Ethereum prospered the inception of a plethora of smart contract applications, ranging from gambling games to decentralized finance. However, Ethereum is also considered a highly adversarial environment, where vulnerable smart contracts will eventually be exploited. Recently, Ethereum's pool of pending transaction has become a far more aggressive environment. In the hope of making some profit, attackers continuously monitor the transaction pool and try to frontrun their victims' transactions by either displacing or suppressing them, or strategically inserting their transactions. This paper aims to shed some light into what is known as a dark forest and uncover these predators' actions. We present a methodology to efficiently measure the three types of frontrunning: displacement, insertion, and suppression. We perform a large-scale analysis on more than 11M blocks and identify almost 200K attacks with an accumulated profit of 18.41M USD for the attackers, providing evidence that frontrunning is both, lucrative and a prevalent issue. [less ▲]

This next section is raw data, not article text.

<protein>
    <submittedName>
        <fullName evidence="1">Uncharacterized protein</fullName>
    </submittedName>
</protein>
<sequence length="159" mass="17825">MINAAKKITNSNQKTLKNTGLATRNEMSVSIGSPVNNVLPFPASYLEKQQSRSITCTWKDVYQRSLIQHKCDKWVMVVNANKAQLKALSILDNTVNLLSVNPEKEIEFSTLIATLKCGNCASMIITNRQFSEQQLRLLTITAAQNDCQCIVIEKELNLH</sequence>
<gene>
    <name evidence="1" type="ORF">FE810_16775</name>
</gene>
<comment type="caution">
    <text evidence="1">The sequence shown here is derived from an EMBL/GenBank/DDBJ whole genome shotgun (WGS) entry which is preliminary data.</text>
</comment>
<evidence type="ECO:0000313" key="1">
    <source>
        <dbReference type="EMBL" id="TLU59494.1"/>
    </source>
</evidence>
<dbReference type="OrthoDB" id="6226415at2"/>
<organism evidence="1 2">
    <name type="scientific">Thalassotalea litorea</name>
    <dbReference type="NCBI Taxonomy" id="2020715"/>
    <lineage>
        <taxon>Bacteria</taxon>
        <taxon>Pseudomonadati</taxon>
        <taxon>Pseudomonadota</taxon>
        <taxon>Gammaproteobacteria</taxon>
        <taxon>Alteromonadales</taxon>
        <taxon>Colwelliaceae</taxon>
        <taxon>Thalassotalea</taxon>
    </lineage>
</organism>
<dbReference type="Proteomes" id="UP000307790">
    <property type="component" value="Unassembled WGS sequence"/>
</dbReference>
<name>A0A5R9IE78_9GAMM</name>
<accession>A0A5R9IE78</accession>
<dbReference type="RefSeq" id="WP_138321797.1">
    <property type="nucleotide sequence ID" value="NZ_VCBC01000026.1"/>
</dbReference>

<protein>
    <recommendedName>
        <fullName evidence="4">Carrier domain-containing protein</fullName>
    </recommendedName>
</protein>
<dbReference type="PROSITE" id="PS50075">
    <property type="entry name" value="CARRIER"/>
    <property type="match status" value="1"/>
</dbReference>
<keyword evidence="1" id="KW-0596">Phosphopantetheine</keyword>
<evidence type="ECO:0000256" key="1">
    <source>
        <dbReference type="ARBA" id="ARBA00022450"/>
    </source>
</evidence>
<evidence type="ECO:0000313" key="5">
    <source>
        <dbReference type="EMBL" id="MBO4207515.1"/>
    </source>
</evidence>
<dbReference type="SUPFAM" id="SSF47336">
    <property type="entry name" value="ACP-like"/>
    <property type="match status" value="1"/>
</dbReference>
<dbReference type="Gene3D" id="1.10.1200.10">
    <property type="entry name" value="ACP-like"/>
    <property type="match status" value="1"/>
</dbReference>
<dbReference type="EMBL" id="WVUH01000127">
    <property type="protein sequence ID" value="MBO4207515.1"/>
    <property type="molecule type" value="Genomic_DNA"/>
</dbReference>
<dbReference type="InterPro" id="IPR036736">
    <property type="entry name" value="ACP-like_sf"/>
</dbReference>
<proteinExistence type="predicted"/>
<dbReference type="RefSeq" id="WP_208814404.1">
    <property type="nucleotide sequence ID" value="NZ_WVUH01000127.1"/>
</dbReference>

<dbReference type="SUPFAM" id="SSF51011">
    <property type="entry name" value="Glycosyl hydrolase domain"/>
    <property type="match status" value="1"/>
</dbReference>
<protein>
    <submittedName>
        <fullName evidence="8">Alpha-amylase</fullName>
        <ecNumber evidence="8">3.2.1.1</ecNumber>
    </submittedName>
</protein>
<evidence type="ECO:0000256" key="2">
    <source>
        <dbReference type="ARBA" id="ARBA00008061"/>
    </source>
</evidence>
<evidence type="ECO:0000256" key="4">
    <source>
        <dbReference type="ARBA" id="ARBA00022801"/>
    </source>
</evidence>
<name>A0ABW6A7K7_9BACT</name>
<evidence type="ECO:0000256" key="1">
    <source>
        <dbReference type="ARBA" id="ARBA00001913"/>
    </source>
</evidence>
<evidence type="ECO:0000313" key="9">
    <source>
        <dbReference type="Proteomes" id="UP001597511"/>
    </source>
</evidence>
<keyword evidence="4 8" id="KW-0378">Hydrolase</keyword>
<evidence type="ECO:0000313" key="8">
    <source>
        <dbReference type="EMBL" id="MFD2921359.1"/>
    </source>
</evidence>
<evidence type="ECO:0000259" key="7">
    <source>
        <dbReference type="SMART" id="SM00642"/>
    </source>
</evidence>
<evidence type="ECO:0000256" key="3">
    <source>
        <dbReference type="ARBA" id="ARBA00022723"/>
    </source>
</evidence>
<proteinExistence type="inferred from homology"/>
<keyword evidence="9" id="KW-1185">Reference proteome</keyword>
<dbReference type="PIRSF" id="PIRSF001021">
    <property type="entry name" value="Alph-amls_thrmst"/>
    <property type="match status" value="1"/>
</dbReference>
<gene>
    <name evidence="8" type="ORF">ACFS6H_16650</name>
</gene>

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See detailThe Eye of Horus: Spotting and Analyzing Attacks on Ethereum Smart Contracts
Ferreira Torres, Christof UL; Iannillo, Antonio Ken UL; Gervais, Arthur et al

in International Conference on Financial Cryptography and Data Security, Grenada 1-5 March 2021 (2021)

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See detailA Data Science Approach for Honeypot Detection in Ethereum
Camino, Ramiro Daniel UL; Ferreira Torres, Christof UL; Baden, Mathis UL et al

in 2020 IEEE International Conference on Blockchain and Cryptocurrency (ICBC) (2020, August 17)

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See detailTowards Usable Protection Against Honeypots
Ferreira Torres, Christof UL; Steichen, Mathis UL; State, Radu UL

in IEEE International Conference on Blockchain and Cryptocurrency, Toronto, Canada 3-6 May 2020 (2020)

The Ethereum blockchain enables the execution of so-called smart contracts. These are programs that facilitate the automated transfer of funds according to a given business logic without the participants ... [more ▼]